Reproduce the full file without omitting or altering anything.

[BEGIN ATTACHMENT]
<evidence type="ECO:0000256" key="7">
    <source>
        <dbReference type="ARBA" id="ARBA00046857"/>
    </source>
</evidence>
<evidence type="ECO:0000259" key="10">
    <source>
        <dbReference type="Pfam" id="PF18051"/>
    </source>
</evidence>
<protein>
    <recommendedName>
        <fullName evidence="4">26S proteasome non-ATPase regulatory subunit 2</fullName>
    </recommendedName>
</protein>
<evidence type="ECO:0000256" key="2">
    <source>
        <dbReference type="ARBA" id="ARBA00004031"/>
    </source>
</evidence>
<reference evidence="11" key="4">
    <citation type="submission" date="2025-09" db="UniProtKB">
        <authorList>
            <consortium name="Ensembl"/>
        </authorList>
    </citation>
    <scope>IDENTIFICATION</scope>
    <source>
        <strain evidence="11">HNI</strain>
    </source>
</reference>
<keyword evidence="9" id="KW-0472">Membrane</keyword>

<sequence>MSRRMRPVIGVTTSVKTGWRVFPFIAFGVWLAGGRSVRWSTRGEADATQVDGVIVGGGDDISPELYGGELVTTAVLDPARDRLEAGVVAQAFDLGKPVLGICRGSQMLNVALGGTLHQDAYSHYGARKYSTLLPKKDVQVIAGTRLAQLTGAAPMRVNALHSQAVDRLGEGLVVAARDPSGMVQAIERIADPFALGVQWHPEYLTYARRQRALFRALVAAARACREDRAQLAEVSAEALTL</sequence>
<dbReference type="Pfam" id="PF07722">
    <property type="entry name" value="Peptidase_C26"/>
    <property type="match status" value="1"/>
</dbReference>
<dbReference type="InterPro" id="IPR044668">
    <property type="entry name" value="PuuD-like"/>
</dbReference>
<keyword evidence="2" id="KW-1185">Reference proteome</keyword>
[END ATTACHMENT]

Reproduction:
<evidence type="ECO:0000256" key="7">
    <source>
        <dbReference type="ARBA" id="ARBA00046857"/>
    </source>
</evidence>
<evidence type="ECO:0000259" key="10">
    <source>
        <dbReference type="Pfam" id="PF18051"/>
    </source>
</evidence>
<protein>
    <recommendedName>
        <fullName evidence="4">26S proteasome non-ATPase regulatory subunit 2</fullName>
    </recommendedName>
</protein>
<evidence type="ECO:0000256" key="2">
    <source>
        <dbReference type="ARBA" id="ARBA00004031"/>
    </source>
</evidence>
<reference evidence="11" key="4">
    <citation type="submission" date="2025-09" db="UniProtKB">
        <authorList>
            <consortium name="Ensembl"/>
        </authorList>
    </citation>
    <scope>IDENTIFICATION</scope>
    <source>
        <strain evidence="11">HNI</strain>
    </source>
</reference>
<keyword evidence="9" id="KW-0472">Membrane</keyword>

<sequence>MSRRMRPVIGVTTSVKTGWRVFPFIAFGVWLAGGRSVRWSTRGEADATQVDGVIVGGGDDISPELYGGELVTTAVLDPARDRLEAGVVAQAFDLGKPVLGICRGSQMLNVALGGTLHQDAYSHYGARKYSTLLPKKDVQVIAGTRLAQLTGAAPMRVNALHSQAVDRLGEGLVVAARDPSGMVQAIERIADPFALGVQWHPEYLTYARRQRALFRALVAAARACREDRAQLAEVSAEALTL</sequence>
<dbReference type="Pfam" id="PF07722">
    <property type="entry name" value="Peptidase_C26"/>
    <property type="match status" value="1"/>
</dbReference>
<dbReference type="InterPro" id="IPR044668">
    <property type="entry name" value="PuuD-like"/>
</dbReference>
<keyword evidence="2" id="KW-1185">Reference proteome</keyword>